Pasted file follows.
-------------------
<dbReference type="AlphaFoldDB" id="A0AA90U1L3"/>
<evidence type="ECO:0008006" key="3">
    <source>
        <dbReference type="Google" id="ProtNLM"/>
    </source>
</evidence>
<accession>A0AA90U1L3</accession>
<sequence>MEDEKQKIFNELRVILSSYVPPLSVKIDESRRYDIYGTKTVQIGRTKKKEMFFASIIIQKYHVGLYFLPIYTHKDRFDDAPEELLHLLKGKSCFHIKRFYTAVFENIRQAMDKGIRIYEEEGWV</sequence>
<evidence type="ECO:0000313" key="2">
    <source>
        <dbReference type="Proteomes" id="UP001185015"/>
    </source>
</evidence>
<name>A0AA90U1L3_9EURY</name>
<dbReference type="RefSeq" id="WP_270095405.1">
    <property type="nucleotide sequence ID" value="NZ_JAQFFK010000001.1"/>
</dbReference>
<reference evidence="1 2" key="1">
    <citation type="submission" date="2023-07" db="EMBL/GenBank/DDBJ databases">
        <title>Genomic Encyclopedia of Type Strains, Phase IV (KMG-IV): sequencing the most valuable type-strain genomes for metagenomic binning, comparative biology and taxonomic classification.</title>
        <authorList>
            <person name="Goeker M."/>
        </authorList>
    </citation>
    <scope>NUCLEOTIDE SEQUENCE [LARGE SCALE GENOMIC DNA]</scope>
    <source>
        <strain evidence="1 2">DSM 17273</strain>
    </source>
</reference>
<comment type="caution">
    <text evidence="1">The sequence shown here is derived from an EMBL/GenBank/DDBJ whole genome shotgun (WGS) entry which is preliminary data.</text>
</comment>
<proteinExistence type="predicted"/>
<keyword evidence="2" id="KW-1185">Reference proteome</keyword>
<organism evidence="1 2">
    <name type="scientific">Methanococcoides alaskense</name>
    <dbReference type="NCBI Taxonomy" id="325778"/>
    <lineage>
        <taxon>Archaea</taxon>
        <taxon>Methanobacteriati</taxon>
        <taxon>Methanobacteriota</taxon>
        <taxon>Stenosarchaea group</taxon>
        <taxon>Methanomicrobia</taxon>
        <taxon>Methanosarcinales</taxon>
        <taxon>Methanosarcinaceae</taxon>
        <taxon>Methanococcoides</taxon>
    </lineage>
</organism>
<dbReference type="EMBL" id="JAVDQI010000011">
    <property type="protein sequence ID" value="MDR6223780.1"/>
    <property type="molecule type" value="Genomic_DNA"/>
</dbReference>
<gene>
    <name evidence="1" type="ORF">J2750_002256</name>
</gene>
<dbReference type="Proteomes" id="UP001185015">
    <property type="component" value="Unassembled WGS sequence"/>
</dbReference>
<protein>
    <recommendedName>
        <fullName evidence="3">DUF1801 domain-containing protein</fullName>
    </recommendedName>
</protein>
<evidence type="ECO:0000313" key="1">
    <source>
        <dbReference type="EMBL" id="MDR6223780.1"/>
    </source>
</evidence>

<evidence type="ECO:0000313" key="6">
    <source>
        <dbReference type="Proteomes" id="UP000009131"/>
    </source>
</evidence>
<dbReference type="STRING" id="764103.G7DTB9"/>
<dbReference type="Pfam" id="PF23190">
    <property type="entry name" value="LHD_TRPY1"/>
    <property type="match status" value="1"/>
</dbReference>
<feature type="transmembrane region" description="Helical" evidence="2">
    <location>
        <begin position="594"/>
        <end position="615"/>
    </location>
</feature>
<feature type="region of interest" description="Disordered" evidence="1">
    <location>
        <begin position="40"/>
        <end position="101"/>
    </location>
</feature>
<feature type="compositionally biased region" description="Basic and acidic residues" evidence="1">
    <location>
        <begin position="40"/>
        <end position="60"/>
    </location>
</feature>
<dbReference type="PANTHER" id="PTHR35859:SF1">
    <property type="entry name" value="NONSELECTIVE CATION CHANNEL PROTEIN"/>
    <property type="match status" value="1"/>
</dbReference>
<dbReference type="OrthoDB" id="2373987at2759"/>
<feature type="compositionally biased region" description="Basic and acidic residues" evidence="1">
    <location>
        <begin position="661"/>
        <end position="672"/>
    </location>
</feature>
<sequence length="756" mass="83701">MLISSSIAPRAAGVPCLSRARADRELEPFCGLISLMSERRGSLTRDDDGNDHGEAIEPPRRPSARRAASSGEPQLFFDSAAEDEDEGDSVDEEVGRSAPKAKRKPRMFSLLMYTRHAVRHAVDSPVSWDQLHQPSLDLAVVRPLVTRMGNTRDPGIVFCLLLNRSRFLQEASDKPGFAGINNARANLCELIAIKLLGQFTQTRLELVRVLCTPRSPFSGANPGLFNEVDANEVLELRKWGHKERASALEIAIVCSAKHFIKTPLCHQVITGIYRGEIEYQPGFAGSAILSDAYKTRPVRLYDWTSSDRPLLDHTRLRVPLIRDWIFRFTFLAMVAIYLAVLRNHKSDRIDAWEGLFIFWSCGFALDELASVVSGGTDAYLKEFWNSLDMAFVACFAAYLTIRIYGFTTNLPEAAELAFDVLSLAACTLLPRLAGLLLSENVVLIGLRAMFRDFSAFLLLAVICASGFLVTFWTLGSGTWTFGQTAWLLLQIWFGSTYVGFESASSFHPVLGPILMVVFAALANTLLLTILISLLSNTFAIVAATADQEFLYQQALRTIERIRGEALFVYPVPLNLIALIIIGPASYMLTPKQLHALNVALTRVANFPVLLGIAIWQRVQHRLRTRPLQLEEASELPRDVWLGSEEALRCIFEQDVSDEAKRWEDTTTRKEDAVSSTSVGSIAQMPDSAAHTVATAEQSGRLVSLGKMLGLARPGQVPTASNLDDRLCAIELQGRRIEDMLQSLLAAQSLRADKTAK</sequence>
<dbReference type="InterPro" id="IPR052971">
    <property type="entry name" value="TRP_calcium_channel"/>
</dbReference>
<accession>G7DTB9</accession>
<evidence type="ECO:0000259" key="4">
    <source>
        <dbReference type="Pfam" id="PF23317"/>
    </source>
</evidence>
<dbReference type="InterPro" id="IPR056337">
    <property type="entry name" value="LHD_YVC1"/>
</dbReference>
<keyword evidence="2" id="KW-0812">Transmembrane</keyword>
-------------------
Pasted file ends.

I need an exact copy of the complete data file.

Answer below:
<dbReference type="AlphaFoldDB" id="A0AA90U1L3"/>
<evidence type="ECO:0008006" key="3">
    <source>
        <dbReference type="Google" id="ProtNLM"/>
    </source>
</evidence>
<accession>A0AA90U1L3</accession>
<sequence>MEDEKQKIFNELRVILSSYVPPLSVKIDESRRYDIYGTKTVQIGRTKKKEMFFASIIIQKYHVGLYFLPIYTHKDRFDDAPEELLHLLKGKSCFHIKRFYTAVFENIRQAMDKGIRIYEEEGWV</sequence>
<evidence type="ECO:0000313" key="2">
    <source>
        <dbReference type="Proteomes" id="UP001185015"/>
    </source>
</evidence>
<name>A0AA90U1L3_9EURY</name>
<dbReference type="RefSeq" id="WP_270095405.1">
    <property type="nucleotide sequence ID" value="NZ_JAQFFK010000001.1"/>
</dbReference>
<reference evidence="1 2" key="1">
    <citation type="submission" date="2023-07" db="EMBL/GenBank/DDBJ databases">
        <title>Genomic Encyclopedia of Type Strains, Phase IV (KMG-IV): sequencing the most valuable type-strain genomes for metagenomic binning, comparative biology and taxonomic classification.</title>
        <authorList>
            <person name="Goeker M."/>
        </authorList>
    </citation>
    <scope>NUCLEOTIDE SEQUENCE [LARGE SCALE GENOMIC DNA]</scope>
    <source>
        <strain evidence="1 2">DSM 17273</strain>
    </source>
</reference>
<comment type="caution">
    <text evidence="1">The sequence shown here is derived from an EMBL/GenBank/DDBJ whole genome shotgun (WGS) entry which is preliminary data.</text>
</comment>
<proteinExistence type="predicted"/>
<keyword evidence="2" id="KW-1185">Reference proteome</keyword>
<organism evidence="1 2">
    <name type="scientific">Methanococcoides alaskense</name>
    <dbReference type="NCBI Taxonomy" id="325778"/>
    <lineage>
        <taxon>Archaea</taxon>
        <taxon>Methanobacteriati</taxon>
        <taxon>Methanobacteriota</taxon>
        <taxon>Stenosarchaea group</taxon>
        <taxon>Methanomicrobia</taxon>
        <taxon>Methanosarcinales</taxon>
        <taxon>Methanosarcinaceae</taxon>
        <taxon>Methanococcoides</taxon>
    </lineage>
</organism>
<dbReference type="EMBL" id="JAVDQI010000011">
    <property type="protein sequence ID" value="MDR6223780.1"/>
    <property type="molecule type" value="Genomic_DNA"/>
</dbReference>
<gene>
    <name evidence="1" type="ORF">J2750_002256</name>
</gene>
<dbReference type="Proteomes" id="UP001185015">
    <property type="component" value="Unassembled WGS sequence"/>
</dbReference>
<protein>
    <recommendedName>
        <fullName evidence="3">DUF1801 domain-containing protein</fullName>
    </recommendedName>
</protein>
<evidence type="ECO:0000313" key="1">
    <source>
        <dbReference type="EMBL" id="MDR6223780.1"/>
    </source>
</evidence>

<evidence type="ECO:0000313" key="6">
    <source>
        <dbReference type="Proteomes" id="UP000009131"/>
    </source>
</evidence>
<dbReference type="STRING" id="764103.G7DTB9"/>
<dbReference type="Pfam" id="PF23190">
    <property type="entry name" value="LHD_TRPY1"/>
    <property type="match status" value="1"/>
</dbReference>
<feature type="transmembrane region" description="Helical" evidence="2">
    <location>
        <begin position="594"/>
        <end position="615"/>
    </location>
</feature>
<feature type="region of interest" description="Disordered" evidence="1">
    <location>
        <begin position="40"/>
        <end position="101"/>
    </location>
</feature>
<feature type="compositionally biased region" description="Basic and acidic residues" evidence="1">
    <location>
        <begin position="40"/>
        <end position="60"/>
    </location>
</feature>
<dbReference type="PANTHER" id="PTHR35859:SF1">
    <property type="entry name" value="NONSELECTIVE CATION CHANNEL PROTEIN"/>
    <property type="match status" value="1"/>
</dbReference>
<dbReference type="OrthoDB" id="2373987at2759"/>
<feature type="compositionally biased region" description="Basic and acidic residues" evidence="1">
    <location>
        <begin position="661"/>
        <end position="672"/>
    </location>
</feature>
<sequence length="756" mass="83701">MLISSSIAPRAAGVPCLSRARADRELEPFCGLISLMSERRGSLTRDDDGNDHGEAIEPPRRPSARRAASSGEPQLFFDSAAEDEDEGDSVDEEVGRSAPKAKRKPRMFSLLMYTRHAVRHAVDSPVSWDQLHQPSLDLAVVRPLVTRMGNTRDPGIVFCLLLNRSRFLQEASDKPGFAGINNARANLCELIAIKLLGQFTQTRLELVRVLCTPRSPFSGANPGLFNEVDANEVLELRKWGHKERASALEIAIVCSAKHFIKTPLCHQVITGIYRGEIEYQPGFAGSAILSDAYKTRPVRLYDWTSSDRPLLDHTRLRVPLIRDWIFRFTFLAMVAIYLAVLRNHKSDRIDAWEGLFIFWSCGFALDELASVVSGGTDAYLKEFWNSLDMAFVACFAAYLTIRIYGFTTNLPEAAELAFDVLSLAACTLLPRLAGLLLSENVVLIGLRAMFRDFSAFLLLAVICASGFLVTFWTLGSGTWTFGQTAWLLLQIWFGSTYVGFESASSFHPVLGPILMVVFAALANTLLLTILISLLSNTFAIVAATADQEFLYQQALRTIERIRGEALFVYPVPLNLIALIIIGPASYMLTPKQLHALNVALTRVANFPVLLGIAIWQRVQHRLRTRPLQLEEASELPRDVWLGSEEALRCIFEQDVSDEAKRWEDTTTRKEDAVSSTSVGSIAQMPDSAAHTVATAEQSGRLVSLGKMLGLARPGQVPTASNLDDRLCAIELQGRRIEDMLQSLLAAQSLRADKTAK</sequence>
<dbReference type="InterPro" id="IPR052971">
    <property type="entry name" value="TRP_calcium_channel"/>
</dbReference>
<accession>G7DTB9</accession>
<evidence type="ECO:0000259" key="4">
    <source>
        <dbReference type="Pfam" id="PF23317"/>
    </source>
</evidence>
<dbReference type="InterPro" id="IPR056337">
    <property type="entry name" value="LHD_YVC1"/>
</dbReference>
<keyword evidence="2" id="KW-0812">Transmembrane</keyword>